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40 Cards in this Set

  • Front
  • Back
affective synchrony
matched emotional states of parents and children and in babies monitoring of their parents' facial expressions and whereabouts
consists of repetition of certain syllables such as da-da, or ma-ma, and those sounds have come to symbolize the terms used for mother and father
contingent responsiveness
allow the infant to be actively engaged in the roles of elicitor as well as receiver of parental attention
cultural congruence
children's development is more likely to be enhanced by caregivers who can speak their language and who look and act in ways that are somewhat familiar
fetal alchohol syndrome
what happens to an infant when the mother consumes alcohol while pregnant
fine motor skills
development contributes to greater dexterity in the use of fingers and hands
gross motor skills
includes the development of large muscle groups involved in the movement of the body and the arms and legs, resulting in the infant/toddler's ability to turn over, sit up crawl, walk and climb
kangaroo care
used in many infant intensive care units to promote survival of at-risk infants
linguistic turn taking
allowing babies to respond to what you are saying by making pauses
mutual gazing
parents spending a great deal of time looking in to their infants faces
neonatal abstinence syndrome
when infants suffer withdrawal symptoms; tremors, restlessness, hyperactive reflexes, high pitched cries, vomiting, fevers, sweating, rapid respiration, seizures, and somtimes death
when talking to babies that is intended to gain and maintain the attention of infants; higher pitched, has more low to high fluctuations
parent-infant synchrony
depends on the abilities of the parent and the infant to accurately read and respond to cues provided by the other person
sensorimotor intelligence
view that infants think exclusively with their senses and motor skills during the stage of development.
tag-team parenting
when parents work and care for their children; work at night, care for children at day
agents and conditions, including malnutrition, viruses, drugs, chemicals, and stressors that can interfere with prenatal development and contribute to birth defects or death
the failure to understand the quantity of matter (such as clay) does not change when the shape changes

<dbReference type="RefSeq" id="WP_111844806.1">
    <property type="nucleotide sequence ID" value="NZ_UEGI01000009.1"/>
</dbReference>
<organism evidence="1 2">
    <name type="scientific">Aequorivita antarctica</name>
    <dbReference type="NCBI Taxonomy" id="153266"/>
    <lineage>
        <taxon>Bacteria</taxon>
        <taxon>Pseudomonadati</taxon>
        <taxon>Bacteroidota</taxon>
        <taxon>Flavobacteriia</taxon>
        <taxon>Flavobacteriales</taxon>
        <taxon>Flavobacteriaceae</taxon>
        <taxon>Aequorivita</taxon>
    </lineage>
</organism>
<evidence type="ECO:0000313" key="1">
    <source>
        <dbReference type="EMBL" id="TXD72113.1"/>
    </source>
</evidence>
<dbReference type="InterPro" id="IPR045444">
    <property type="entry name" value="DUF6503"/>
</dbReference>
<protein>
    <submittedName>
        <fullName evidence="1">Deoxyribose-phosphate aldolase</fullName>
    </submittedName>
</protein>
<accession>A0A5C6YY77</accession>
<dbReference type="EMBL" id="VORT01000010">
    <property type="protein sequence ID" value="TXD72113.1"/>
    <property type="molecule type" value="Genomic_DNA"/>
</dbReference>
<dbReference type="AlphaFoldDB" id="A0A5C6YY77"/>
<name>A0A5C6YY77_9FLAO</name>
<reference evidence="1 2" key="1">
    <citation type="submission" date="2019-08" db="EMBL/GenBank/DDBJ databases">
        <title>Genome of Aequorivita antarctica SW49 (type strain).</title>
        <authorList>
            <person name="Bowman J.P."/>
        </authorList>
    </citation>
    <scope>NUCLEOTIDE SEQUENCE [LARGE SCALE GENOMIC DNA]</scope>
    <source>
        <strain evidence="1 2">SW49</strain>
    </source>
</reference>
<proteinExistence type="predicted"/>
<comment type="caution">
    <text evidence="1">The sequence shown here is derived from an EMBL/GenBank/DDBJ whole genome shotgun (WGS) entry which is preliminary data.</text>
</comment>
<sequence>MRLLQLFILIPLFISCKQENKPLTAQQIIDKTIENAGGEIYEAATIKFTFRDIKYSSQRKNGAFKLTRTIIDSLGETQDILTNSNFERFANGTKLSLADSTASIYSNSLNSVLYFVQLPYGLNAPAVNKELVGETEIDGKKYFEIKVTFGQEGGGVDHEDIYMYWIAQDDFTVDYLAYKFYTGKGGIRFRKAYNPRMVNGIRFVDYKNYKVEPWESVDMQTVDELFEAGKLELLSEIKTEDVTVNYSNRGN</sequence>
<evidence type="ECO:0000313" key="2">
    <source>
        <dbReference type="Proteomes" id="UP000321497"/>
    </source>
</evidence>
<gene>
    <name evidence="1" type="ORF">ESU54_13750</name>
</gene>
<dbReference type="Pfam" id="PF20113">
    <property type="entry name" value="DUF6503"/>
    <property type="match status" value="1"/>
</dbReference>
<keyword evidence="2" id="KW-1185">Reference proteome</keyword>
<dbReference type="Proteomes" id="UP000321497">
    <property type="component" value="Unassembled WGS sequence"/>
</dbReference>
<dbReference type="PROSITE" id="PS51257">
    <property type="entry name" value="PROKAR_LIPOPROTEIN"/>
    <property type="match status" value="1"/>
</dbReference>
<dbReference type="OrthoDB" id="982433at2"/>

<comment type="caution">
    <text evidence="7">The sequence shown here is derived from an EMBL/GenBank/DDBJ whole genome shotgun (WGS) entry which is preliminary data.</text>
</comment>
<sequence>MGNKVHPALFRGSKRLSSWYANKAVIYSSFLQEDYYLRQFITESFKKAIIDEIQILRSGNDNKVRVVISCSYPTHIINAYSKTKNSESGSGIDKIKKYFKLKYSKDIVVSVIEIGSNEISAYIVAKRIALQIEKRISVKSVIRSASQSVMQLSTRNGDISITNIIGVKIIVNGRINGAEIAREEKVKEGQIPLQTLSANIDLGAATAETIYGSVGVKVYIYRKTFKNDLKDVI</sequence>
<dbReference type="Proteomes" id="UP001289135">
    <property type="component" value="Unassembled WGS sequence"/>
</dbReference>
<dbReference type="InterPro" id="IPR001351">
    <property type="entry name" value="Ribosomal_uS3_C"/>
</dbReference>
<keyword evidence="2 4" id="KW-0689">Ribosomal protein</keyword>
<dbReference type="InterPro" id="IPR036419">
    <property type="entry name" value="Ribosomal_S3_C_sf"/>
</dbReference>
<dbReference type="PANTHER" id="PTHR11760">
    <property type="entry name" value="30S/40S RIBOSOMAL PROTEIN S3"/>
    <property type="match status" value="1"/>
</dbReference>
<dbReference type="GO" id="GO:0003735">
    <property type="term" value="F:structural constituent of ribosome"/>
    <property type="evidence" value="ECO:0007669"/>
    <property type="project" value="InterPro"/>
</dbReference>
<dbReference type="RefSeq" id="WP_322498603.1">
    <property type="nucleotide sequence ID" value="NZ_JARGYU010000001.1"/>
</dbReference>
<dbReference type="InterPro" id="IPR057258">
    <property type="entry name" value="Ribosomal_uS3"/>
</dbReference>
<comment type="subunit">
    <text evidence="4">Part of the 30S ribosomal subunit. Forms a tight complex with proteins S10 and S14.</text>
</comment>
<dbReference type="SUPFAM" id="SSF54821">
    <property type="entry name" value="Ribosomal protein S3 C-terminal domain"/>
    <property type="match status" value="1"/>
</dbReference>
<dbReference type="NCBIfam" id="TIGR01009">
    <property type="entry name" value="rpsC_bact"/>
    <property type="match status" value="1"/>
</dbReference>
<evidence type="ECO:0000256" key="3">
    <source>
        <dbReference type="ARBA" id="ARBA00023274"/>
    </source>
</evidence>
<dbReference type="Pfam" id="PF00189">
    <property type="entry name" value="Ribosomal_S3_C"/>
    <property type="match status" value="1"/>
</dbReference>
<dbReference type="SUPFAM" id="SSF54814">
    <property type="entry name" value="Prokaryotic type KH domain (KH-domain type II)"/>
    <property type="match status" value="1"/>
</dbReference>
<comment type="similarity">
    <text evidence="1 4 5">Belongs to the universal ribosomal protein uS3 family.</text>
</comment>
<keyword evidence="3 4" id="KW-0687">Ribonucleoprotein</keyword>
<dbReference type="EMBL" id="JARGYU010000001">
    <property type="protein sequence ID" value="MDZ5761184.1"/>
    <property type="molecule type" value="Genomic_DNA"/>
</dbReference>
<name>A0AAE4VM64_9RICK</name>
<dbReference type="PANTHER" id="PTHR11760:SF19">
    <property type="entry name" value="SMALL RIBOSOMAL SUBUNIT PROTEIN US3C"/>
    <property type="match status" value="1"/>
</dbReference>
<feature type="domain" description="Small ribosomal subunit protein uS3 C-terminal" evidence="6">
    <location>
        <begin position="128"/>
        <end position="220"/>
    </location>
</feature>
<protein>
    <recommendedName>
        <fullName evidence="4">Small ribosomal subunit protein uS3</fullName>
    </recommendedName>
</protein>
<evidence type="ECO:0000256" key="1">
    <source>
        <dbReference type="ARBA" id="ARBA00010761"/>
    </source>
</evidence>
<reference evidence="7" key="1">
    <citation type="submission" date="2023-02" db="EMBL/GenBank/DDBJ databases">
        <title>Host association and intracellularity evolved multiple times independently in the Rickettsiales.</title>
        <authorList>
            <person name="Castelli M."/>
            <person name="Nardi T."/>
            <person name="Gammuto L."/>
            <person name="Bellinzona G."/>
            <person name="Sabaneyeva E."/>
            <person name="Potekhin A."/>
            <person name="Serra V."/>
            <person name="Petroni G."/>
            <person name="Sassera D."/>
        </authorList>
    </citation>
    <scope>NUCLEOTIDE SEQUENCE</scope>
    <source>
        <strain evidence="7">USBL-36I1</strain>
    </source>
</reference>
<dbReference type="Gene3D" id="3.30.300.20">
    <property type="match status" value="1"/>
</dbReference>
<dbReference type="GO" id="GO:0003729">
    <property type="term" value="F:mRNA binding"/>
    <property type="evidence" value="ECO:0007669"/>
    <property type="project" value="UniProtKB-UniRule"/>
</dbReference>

means that younger children have an excessive reliance on their own point of view, coupled with a corresponding inability to be objective
any instance of involuntary urination by a child over 3 years of age
fast mapping
during the preschool period when children learn words at the rapid rate of 10 to 20 new words per day
fine motor skills
involves the ability to coordinate smaller muscles in the arms, hands, and fingers
gross motor skills
the use of large muscles in the legs or arms as well as general strength and stamina
guided participation
when parents participate with children in their adventures and social experiences
iron-deficiency anemia
the most common diet deficiency durin the preschool years; one of its main symptoms is chronic fatigue
the insulating process that speeds up the transmission of neural processes
when children think something that walks on four legs is always a dog
a standard rule of past tense is applied to the English language, which has many exceptions to the standard rules
personal boundaries
what children might or might not do, and what they can and cannot accomplish
when preschoolers first symbolic concepts are not as complete or as logical as are those of older children and adults
preoperational thought
between ages 2 and 6; where children start to use symbolic thinking
reverse-order sentences
an example would be "you can have a cookie if you clean the kitchen" instead of saying "if you clean the kitchen you will get a cookie"
refers to judgments of their worth and feelings associated with those judgments
refers to the ability to behave in ways that are considered by parents and other caregivers to be acceptable
sense of guilt
the young child feels guilty about behaviors that significant others label as wrong or bad
sense of initiative
defined by the skills that demonstrate independence
social coordination of movement
being able to change directions while running in anticipation of another child's movement in a game of tag
symbolic thinking
involves the use of words, gestures, pictures, or actions to represent ideas, things, or behaviors
parallels childrens achievement of the ability to decenter their attention
shared understanding of the task
the supportive strategies parents use to guide their children in solving cognitive tasks